In Hong Kong: No Celebration, 'Only a National Tragedy'

In Hong Kong: No Celebration, 'Only a National Tragedy'

In Hong Kong: No Celebration, 'Only a National Tragedy'

Area media documented that Main Executive Carrie Lam will maintain a unique Government Council meeting on Friday to examine a ban on masks, which have assisted protesters hide their identities, and other tough steps underneath a colonial-period emergency regulation.

While this new law was withdrawn in July of this year, anti-communist and pro-democracy protests in Hong Kong have nevertheless continued every weekend.

Hong Kong's richest man Li Ka-shing will donate HK$1 billion (RM533.6 million) to support local small and medium sized businesses, his foundation said today, a move that comes as the city's economy has been roiled by pro-democracy protests.

"We strongly condemn the abuse of energy by the authorities and the police".

Hong Kong's embattled leader Carrie Lam on Friday invoked colonial-era emergency powers for the first time in more than 50 years in a dramatic move meant to quell escalating violence in the Chinese-ruled city.

After the law was announced at 3pm, hundreds wearing medical masks gathered in Central again and blocked Connaught Road Central near Exchange Square.

Activists and many legislators have warned the mask ban could be counterproductive, impractical and hard to enforce in a city bubbling with anger and where tens of thousands have often defied police bans on rallies. In recent weeks, the demonstrations have taken on a broader - and increasingly violent - anti-China sentiment.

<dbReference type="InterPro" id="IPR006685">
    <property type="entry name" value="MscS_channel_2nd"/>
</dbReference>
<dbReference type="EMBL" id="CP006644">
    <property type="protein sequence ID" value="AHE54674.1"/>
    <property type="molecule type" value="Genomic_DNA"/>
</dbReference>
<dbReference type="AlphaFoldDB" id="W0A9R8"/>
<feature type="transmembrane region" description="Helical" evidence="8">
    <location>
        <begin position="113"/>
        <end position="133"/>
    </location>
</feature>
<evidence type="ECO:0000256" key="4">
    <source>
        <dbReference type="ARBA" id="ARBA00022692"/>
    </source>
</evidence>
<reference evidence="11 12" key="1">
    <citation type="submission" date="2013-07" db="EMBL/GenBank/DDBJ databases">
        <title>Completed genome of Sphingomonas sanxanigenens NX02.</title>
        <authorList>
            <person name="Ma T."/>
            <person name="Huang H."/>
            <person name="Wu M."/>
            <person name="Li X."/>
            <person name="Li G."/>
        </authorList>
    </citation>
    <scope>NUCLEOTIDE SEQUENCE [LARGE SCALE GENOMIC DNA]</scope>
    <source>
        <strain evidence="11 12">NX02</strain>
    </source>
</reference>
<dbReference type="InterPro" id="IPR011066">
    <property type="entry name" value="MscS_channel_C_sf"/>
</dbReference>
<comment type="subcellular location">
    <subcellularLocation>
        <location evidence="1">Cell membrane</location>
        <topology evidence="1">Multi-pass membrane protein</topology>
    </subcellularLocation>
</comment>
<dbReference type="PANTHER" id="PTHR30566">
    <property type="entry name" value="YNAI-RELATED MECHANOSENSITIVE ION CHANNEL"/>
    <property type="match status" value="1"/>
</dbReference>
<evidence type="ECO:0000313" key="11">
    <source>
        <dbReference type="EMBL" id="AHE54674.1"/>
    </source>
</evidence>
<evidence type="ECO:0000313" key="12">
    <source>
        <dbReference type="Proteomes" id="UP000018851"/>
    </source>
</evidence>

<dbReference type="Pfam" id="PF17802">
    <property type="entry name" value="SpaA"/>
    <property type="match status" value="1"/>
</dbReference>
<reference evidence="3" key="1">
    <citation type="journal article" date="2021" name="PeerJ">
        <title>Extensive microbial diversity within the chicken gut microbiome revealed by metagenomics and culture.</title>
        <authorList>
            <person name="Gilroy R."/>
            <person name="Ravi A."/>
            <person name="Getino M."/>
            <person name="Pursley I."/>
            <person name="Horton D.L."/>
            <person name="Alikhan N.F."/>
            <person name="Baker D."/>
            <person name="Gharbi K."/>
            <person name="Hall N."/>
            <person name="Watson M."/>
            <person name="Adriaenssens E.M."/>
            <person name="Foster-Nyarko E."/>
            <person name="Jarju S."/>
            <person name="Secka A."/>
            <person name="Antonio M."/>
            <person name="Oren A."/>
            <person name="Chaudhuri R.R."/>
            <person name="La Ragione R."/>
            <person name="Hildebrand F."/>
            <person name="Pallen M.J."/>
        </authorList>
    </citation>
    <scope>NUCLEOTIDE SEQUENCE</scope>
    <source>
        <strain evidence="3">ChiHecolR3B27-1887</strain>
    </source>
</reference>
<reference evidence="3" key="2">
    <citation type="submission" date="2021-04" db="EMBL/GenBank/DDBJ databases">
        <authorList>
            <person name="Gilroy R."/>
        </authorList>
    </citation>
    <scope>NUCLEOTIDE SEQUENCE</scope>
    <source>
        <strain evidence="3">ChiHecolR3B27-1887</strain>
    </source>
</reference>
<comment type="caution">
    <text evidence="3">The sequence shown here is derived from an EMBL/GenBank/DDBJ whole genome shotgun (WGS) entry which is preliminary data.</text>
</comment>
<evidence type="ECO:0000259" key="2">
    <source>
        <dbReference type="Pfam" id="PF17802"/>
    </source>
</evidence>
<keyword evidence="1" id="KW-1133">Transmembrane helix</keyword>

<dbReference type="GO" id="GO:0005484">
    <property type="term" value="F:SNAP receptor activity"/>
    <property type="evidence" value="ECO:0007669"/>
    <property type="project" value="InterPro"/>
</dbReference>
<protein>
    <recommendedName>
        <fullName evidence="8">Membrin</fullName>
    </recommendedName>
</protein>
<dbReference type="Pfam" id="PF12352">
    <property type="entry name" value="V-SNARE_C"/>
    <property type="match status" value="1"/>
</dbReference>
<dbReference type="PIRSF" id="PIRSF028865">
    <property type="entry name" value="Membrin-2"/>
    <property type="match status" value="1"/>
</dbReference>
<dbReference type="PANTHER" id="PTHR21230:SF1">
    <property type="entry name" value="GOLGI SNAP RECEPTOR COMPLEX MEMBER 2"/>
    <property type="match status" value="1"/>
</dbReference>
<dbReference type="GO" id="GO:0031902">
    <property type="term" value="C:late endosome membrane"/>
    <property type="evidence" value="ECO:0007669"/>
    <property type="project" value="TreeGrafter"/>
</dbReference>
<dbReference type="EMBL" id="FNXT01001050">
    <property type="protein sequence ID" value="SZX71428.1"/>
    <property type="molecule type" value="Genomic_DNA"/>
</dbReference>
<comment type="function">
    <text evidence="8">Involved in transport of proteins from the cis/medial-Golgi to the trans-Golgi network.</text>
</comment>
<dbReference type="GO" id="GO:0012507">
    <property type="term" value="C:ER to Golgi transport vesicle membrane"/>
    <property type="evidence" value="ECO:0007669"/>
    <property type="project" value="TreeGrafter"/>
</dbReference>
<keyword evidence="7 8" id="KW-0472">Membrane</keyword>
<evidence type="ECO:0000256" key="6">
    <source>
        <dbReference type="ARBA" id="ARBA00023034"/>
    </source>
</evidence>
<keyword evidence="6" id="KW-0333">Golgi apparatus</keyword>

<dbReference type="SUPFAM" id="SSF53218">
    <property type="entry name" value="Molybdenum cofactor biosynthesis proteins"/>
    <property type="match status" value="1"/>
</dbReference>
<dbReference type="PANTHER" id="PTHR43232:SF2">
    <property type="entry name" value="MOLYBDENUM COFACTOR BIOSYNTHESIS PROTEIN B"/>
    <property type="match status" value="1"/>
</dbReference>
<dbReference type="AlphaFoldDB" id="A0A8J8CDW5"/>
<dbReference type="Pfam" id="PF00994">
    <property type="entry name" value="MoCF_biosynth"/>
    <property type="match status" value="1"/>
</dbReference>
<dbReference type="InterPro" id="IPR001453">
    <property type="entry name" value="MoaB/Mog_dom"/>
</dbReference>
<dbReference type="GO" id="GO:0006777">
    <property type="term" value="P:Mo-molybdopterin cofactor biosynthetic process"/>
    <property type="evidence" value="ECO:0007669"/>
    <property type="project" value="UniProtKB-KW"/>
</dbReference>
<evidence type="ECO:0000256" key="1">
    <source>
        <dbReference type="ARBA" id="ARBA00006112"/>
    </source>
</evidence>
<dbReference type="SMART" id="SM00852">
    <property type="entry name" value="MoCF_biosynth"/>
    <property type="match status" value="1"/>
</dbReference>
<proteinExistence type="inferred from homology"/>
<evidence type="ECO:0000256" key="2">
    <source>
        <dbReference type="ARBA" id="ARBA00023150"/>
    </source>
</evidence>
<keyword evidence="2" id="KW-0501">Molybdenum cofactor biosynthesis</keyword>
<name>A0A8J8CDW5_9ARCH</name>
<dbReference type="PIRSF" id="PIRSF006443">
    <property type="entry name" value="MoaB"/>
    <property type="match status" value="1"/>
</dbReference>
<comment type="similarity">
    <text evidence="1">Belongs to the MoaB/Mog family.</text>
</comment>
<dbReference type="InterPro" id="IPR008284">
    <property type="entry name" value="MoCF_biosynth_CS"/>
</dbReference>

Mask-wearing activists marched on Friday afternoon - as the ban was being announced - and called on others to also wear masks in defiance of the government.

Women react as anti-government protesters get ready to block a metro station exit during a march in Causeway Bay in Hong Kong. They also opened umbrellas to form a tunnel outside the court to shield the identity of other arrested protesters who appeared in court. "The government is trying to intimidate us but at this moment, I don't think the people will be scared", he said.

First passed by the British government in 1922 to quell a seamen's strike in Hong Kong's harbor, the law was last used by the colonial administration to help put down riots that rocked the trading hub in 1967. "When facing such a series of massive rioting incidents, we can not work alone - clapping only with one hand - without appropriate measures and support from top level", Lam said.

The laws will grant Ms Lam the authority to "make any regulations whatsoever which he [or she] may consider desirable in the public interest" in case of "emergency or public danger".

Law enforcement associations and some pro-Beijing groups have named for more durable steps.

Born after the historic July 1 day when Britain handed Hong Kong back to China in 1997, the 18-year-old protester who was shot at close range in the chest by a police officer during violent demonstrations this week and then arrested in the hospital is part of a generation for whom the clock is ticking.

Tensions in Hong Kong, the Republic of China's special administrative region, shot up in early June this year after their government proposed a new law that would extradite Hong Kong to the Chinese Mainland.

She said several countries had enacted similar anti-mask laws and Hong Kong should introduce the ban to quash violence, which has "seriously disrupted people's livelihood and economic development".

They included the IFC mall, Hysan Place, the World Trade Centre, Pacific Place on Hong Kong Island; Festival Walk, APM, MetroPlaza, K11, MOKO in Kowloon; New Town Plaza, V City, Yoho in New Territories, among others. Plus, things are so bad between China and Canada that we've asked the United States for help.

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